Reflections

On September 11, I was in France with a group of U.S. business magazine editors learning about Square D/Schneider Electric products and manufacturing. The events of that day were as much a shock to the French as to us.At times like this, people seem to expect writers and editors like me to provide profound words and observations.

10/01/2001


On September 11, I was in France with a group of U.S. business magazine editors learning about Square D/Schneider Electric products and manufacturing. The events of that day were as much a shock to the French as to us.

At times like this, people seem to expect writers and editors like me to provide profound words and observations. I am not up to the task. Instead, here are a few personal reflections from those days of numbness.

  • Our French host interrupting his presentation to relay as best he could the first, unconfirmed reports that a plane had crashed into the World Trade Center in New York.

  • Expressions of sympathy and support from all we met — from corporate managers to production workers.

  • My revulsion at the commentators on CNN or MSNBC (I can't remember which) who couldn't even let 24 hr pass after the atrocity before speculating on what would happen to stock prices when the markets reopened.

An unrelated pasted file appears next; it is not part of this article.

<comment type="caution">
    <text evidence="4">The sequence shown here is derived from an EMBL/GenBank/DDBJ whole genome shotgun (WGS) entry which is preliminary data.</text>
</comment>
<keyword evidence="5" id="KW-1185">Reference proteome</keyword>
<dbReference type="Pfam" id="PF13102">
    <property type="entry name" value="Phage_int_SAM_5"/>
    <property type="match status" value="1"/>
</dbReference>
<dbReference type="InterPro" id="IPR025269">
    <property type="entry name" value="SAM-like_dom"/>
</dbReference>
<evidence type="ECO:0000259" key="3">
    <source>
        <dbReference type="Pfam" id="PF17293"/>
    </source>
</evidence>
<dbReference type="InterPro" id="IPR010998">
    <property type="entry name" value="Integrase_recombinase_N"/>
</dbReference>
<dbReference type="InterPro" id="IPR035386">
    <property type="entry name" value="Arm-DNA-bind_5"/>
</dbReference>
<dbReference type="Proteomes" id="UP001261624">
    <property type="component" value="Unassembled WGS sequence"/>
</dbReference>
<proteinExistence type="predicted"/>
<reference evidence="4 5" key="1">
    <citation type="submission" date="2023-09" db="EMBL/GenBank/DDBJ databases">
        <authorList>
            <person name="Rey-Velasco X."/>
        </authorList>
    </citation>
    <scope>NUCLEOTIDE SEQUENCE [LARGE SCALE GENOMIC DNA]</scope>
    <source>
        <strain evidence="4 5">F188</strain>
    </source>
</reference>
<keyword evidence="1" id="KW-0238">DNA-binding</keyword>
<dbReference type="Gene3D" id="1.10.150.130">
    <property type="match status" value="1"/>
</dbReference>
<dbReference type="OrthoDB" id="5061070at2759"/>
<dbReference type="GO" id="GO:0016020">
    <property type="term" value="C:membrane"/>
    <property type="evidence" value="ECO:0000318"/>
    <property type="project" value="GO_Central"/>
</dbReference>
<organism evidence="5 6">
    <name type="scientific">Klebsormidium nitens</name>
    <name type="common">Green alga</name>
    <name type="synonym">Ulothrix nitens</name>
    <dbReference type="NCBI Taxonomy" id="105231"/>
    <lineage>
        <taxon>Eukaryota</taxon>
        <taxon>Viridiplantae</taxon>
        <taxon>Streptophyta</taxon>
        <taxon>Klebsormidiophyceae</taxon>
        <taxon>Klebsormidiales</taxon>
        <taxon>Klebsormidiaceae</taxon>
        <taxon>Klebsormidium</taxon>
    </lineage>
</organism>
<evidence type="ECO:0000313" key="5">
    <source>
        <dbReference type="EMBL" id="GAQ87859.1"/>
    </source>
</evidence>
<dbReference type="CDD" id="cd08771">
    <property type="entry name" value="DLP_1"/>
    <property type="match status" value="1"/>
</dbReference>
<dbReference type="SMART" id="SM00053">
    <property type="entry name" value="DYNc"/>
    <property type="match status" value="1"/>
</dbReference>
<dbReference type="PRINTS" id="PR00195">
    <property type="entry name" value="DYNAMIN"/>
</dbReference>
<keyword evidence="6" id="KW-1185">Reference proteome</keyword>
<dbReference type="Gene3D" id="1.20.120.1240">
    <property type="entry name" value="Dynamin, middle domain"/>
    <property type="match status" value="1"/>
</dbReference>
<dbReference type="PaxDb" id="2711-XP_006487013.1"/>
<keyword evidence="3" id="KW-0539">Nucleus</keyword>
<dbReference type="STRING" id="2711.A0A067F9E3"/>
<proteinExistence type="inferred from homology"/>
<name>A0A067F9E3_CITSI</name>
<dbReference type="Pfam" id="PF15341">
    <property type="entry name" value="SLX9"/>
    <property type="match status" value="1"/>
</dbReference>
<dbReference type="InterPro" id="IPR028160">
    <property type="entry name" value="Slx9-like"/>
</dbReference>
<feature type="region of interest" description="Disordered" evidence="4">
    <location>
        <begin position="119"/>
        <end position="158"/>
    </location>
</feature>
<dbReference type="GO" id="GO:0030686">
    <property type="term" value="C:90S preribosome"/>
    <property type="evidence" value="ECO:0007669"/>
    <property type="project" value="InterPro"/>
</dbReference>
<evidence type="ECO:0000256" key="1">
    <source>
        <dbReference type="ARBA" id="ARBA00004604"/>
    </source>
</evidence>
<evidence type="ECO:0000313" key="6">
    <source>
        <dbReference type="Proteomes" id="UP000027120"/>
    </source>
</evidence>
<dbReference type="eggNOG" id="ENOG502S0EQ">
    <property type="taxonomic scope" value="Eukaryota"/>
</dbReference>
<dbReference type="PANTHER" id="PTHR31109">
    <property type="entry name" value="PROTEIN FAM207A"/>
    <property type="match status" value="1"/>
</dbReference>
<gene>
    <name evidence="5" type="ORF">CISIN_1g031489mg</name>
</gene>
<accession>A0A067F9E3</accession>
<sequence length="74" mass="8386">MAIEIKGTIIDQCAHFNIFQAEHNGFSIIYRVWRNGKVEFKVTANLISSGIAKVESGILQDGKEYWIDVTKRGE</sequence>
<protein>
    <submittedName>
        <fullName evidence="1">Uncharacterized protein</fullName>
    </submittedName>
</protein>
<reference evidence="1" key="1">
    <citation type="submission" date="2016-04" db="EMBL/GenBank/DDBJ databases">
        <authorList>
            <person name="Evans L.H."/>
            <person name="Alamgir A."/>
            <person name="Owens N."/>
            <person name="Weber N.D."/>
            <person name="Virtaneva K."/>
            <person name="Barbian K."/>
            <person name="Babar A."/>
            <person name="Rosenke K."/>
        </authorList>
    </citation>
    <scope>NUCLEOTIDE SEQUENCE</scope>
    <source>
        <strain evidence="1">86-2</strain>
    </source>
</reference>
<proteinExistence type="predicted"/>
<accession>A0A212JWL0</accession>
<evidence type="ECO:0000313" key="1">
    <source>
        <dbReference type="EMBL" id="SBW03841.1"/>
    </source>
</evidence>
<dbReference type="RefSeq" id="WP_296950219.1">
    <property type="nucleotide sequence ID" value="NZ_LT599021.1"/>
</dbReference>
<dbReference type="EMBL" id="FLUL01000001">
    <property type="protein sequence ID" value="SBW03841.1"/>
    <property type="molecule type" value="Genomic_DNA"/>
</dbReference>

• A young Frenchman in a sidewalk cafe catching my ear to say, "Fifty-six years ago, you [Americans] saved France. I want to thank you and tell you that we are behind you and will support whatever you do."

  • A sign in a French store window that said, "To our U.S. friends... We have at your disposal phone, fax, e-mail to get in touch with family, friends at home. We speak English."

  • The tears welling in my eyes as the entire multinational congregation at the American Church in Paris sang America, the Beautiful instead of the previously scheduled hymn at the end of their service.

  • The patient and understanding people at American Express who tried so hard to help us arrange flights back to the U.S.

  • The seemingly endless lines at the airports for ticketing, baggage check, security, and boarding, yet no displays of temper, frustration, or impatience.

  • The remembrance that there were undoubtedly plant/facility engineers in the World Trade Center who died trying to save their buildings and the people in them.

  • The thought that all plant engineers should review their security, emergency preparedness, and disaster recovery programs.

    • While our company lost two executives on one of the planes, I was spared the agony of the loss of a family member or friend. But I know that many of our readers were not. From all of us at Plant Engineering, our thoughts and prayers are with you.





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